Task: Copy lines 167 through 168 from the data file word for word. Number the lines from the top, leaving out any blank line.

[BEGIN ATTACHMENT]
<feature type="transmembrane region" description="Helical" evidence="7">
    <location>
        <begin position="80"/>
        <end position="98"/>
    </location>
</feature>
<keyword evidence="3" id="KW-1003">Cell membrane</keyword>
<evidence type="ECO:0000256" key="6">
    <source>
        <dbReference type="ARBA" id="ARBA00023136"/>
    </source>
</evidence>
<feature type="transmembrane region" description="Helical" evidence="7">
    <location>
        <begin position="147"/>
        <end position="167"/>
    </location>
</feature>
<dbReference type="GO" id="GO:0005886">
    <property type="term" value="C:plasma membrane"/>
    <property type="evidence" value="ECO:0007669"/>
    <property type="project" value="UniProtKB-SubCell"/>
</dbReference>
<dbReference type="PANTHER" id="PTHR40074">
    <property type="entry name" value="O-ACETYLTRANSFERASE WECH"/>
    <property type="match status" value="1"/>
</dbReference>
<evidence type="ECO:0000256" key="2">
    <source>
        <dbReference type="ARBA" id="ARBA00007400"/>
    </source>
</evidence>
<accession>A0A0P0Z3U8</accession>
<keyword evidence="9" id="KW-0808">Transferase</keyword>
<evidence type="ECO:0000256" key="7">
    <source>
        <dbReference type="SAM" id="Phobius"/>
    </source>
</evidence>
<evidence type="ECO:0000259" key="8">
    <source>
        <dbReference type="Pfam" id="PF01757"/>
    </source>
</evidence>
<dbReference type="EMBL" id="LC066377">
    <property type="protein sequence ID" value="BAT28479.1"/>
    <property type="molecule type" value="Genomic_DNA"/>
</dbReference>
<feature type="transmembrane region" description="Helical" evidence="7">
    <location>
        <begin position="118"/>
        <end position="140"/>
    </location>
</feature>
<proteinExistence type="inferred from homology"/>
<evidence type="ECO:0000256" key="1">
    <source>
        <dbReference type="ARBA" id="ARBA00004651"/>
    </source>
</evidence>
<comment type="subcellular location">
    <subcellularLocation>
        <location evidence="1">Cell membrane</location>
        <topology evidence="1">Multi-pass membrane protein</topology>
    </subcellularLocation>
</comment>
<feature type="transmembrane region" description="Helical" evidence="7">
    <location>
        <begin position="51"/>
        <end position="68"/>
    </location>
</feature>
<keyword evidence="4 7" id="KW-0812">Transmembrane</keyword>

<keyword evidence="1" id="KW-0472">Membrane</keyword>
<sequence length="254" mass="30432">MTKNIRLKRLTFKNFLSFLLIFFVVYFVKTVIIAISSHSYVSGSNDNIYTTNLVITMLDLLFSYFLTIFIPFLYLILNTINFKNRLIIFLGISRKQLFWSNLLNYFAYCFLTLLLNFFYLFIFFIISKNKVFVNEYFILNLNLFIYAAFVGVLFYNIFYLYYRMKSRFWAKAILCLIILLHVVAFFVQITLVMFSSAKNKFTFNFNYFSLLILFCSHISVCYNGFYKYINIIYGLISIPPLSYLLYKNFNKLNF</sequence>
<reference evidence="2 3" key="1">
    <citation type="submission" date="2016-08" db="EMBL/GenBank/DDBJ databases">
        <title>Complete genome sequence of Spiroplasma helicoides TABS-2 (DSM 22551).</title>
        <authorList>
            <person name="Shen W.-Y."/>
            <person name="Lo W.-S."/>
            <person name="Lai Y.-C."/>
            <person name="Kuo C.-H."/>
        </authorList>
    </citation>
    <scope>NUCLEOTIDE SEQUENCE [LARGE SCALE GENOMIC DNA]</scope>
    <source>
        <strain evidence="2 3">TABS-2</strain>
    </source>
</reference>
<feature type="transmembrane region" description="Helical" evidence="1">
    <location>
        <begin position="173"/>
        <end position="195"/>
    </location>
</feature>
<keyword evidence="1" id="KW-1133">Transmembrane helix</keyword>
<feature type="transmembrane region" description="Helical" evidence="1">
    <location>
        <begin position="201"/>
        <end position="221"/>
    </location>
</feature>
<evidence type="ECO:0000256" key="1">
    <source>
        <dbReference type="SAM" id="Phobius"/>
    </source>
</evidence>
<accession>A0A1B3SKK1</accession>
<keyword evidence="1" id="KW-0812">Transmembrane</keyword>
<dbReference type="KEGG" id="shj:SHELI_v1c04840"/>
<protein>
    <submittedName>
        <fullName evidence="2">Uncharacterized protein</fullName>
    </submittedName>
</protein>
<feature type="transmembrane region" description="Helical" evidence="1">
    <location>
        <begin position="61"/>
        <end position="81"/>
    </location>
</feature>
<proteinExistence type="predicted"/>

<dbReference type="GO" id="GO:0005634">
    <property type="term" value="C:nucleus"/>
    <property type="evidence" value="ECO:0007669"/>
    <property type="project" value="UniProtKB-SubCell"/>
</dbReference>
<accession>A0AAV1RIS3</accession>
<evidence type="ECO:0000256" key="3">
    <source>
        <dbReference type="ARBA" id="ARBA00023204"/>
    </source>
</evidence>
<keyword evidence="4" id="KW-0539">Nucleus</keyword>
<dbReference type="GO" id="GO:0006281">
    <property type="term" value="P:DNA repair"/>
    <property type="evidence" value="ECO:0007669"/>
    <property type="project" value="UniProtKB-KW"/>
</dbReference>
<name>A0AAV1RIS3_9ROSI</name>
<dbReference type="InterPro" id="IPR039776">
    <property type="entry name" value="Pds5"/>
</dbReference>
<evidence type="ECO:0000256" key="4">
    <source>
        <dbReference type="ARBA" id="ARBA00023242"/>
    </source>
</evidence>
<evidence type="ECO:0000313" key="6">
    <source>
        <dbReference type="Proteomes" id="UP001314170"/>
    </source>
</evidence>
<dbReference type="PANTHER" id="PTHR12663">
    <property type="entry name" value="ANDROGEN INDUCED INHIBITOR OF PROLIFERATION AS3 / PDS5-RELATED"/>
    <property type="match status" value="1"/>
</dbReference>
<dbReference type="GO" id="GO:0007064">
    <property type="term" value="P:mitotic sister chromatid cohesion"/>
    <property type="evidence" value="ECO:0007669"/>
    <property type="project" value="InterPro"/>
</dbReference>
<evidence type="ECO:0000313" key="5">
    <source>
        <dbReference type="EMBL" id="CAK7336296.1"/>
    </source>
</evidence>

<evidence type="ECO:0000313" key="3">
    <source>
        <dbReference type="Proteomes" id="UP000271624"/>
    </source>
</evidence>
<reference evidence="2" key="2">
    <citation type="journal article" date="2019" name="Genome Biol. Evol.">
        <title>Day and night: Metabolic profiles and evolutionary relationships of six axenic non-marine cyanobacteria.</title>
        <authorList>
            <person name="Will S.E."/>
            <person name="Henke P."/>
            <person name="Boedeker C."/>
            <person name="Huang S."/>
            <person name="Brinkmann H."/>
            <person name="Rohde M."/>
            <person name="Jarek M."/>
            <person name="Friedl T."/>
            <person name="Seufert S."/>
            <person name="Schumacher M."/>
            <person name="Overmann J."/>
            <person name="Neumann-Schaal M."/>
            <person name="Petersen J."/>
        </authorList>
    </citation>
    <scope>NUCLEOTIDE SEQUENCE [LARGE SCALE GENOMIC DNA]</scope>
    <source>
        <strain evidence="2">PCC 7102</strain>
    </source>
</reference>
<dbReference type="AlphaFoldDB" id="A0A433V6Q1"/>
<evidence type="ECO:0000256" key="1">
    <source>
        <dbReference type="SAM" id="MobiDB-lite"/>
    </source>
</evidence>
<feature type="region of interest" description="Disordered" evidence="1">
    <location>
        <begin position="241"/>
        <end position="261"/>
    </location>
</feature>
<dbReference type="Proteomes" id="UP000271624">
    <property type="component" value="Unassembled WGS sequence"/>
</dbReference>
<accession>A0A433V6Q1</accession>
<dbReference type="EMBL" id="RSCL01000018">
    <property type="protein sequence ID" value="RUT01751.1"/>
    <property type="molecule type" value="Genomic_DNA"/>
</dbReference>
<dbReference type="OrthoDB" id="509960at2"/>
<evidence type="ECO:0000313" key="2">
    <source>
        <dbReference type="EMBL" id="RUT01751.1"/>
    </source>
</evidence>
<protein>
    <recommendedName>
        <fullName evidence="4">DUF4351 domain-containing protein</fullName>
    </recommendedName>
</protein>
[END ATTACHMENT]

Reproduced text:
    </source>
</evidence>